* Previously published in Moment Magazine online under the title: “Fifty Years Later, the Battle That Never Ended”

** The “Leave a Comment” link is the last tag below, in blue.

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Scoop of the Year: Proof of a Collusion

theweek.com

The post you are about to read—friends and foes, left and right—is a bit unusual. Unusual for this blog; unusual for this blogger; and unusual for you the reader. If you will join me for the ride, however, I believe you’ll be rewarded handsomely. And in the most unusual of ways. But first, let’s start with the word ‘scoop,’ which among other meanings and usage, is described in the Merriam-Webster’s Collegiate Dictionary simply as “information especially of immediate interest.” For the purpose of our post here, at this time, this description will suffice. As for how convincing a case I’ll be making, and how newsworthy it’ll turn out to be, you’ll be the judge.

You may ask yourself also: What business does this blog have—a blog dedicated normally to the politics and culture of Israel, America, American Jews, and the interaction between these three entities—to the question of a possible ‘collusion’ between the Trump campaign and presidency, and Putin’s Russia? Well… let me tell you. Because it all starts with a new book, written by a well-known Israeli investigative journalist, Ronen Bergman, titled ‘Rise and Kill First, The Secret History of Israel’s Targeted Assassinations.’ The book is getting rave reviews for its “authoritative and exhaustive history of Israel’s targeted killings of its enemies, the most robust streamlined assassination machine in history,” (Washington Post, January 26), and asks “at what point does violence in the name of self-defense become an end in itself, so addictive to its practitioners… that it undermines the very values it is meant to preserve?” And yet, though this book is serving as our springboard here, it—and the important questions it raises—is not really our business today.

What our business is, here and now, concerning an interview given by the book’s author—who’s highly regarded for his deep knowledge and inside sources of Israeli intelligence—to the NPR program ‘Fresh Air with Terry Gross,’ on January 31. And especially a segment, an exchange towards the end of that most interesting interview (conducted that day by Dave Davies), which is very much related to the question we are probing today, and which is also, to my mind, the business of every person living and working in this land. For that purpose, since you might have missed that interview (which you can probably still find on the NPR website), here’s a short transcript of part of it—limited and condensed (not altered though) to the crux of the matter at hand—as related to our investigation:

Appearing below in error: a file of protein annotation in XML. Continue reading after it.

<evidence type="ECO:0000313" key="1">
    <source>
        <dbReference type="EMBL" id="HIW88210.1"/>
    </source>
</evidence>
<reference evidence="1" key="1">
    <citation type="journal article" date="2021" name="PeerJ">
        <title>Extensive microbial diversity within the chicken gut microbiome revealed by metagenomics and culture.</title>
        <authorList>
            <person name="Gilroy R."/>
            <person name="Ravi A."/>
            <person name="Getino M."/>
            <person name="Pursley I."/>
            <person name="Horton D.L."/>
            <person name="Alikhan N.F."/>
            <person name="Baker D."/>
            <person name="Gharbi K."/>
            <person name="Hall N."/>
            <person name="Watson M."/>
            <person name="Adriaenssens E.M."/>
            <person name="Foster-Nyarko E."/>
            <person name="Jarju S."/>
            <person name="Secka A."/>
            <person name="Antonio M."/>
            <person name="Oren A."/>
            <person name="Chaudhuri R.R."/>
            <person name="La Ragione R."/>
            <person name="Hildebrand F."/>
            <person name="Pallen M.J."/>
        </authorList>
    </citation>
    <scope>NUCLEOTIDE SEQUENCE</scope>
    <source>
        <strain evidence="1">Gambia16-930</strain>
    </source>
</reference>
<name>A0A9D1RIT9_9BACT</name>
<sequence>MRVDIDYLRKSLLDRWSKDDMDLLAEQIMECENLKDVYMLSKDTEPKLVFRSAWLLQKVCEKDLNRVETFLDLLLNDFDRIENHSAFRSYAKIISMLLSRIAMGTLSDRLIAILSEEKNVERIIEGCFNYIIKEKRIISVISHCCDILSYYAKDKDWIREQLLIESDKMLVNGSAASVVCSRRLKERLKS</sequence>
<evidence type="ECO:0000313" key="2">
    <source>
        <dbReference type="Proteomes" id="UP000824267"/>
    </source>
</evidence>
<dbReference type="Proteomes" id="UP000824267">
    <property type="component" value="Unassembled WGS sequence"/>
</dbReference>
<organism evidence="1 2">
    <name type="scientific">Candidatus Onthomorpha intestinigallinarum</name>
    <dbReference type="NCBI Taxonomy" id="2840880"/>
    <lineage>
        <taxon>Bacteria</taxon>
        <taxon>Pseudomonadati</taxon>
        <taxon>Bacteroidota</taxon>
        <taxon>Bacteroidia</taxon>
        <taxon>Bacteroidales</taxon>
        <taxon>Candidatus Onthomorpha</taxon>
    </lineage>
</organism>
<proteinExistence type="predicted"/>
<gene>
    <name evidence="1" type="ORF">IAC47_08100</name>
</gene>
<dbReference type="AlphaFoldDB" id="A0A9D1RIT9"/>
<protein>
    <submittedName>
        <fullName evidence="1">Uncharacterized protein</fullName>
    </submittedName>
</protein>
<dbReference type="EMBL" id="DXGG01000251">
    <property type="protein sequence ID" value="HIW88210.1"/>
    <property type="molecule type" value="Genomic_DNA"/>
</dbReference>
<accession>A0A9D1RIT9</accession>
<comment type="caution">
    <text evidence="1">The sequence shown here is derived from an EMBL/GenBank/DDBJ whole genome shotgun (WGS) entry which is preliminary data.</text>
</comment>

Bergman: “… a group of American intelligent officers, in a regular meeting with their Israeli counterparts, just before Trump was elected, and before the inauguration, they suggested that the Israelis stop giving sensitive materiel to the White House. They said we are afraid that Trump or someone of his people under leverage from the Russians, they might give sensitive information to the Russians, who in their term will give that to Iran… And the Israelis were shocked… that the Americans will say something of that kind about their chief in command, about their president… Few months after that, it turned out that all the predictions that the American have made to the Israelis as warnings… everything came to be true! And President Trump apparently gave secret information, and I know the nature of that information: it is indeed delicate, and very, very secret.”

Davies: “… You know of specific information that the U.S. shared with the Russians that is not being revealed publicly and that you are not revealing publicly?”

Bergman: “The nature of the information that President Trump revealed to Foreign Minister Lavrov is of the most secretive nature. And that information could jeopardize modus operandi of Israeli Intelligence.”

Davies: “You are referring to something we don’t yet know?

Bergman: “Most of it we don’t yet know.”

Well, if that’s not a collusion, I don’t know what a collusion is. If that interview is not a proof of it, then I don’t know what proof is. Or what kind of proof is still needed. Worst of all: If that’s not an admission of the leverage the Russians have had, and are probably still having, on President Trump—”under leverage from the Russians,” Bergman said—then I don’t know what leverage is. And therefore, as in the beginning, I will resort again to the Merriam-Webster’s Collegiate Dictionary, which defines ‘collusion’ as a “secret agreement or cooperation especially for an illegal or deceitful purpose.” I’m not a legal expert, far from it, but for our purpose here, exposing the possibility, if not the certainty of collusion—and conspiracy, complicity, involvement, agreement, knowledge, all words associated with collusion—this will do. And the rest is history.

* The “Leave a Comment” link is the last tag below, in blue.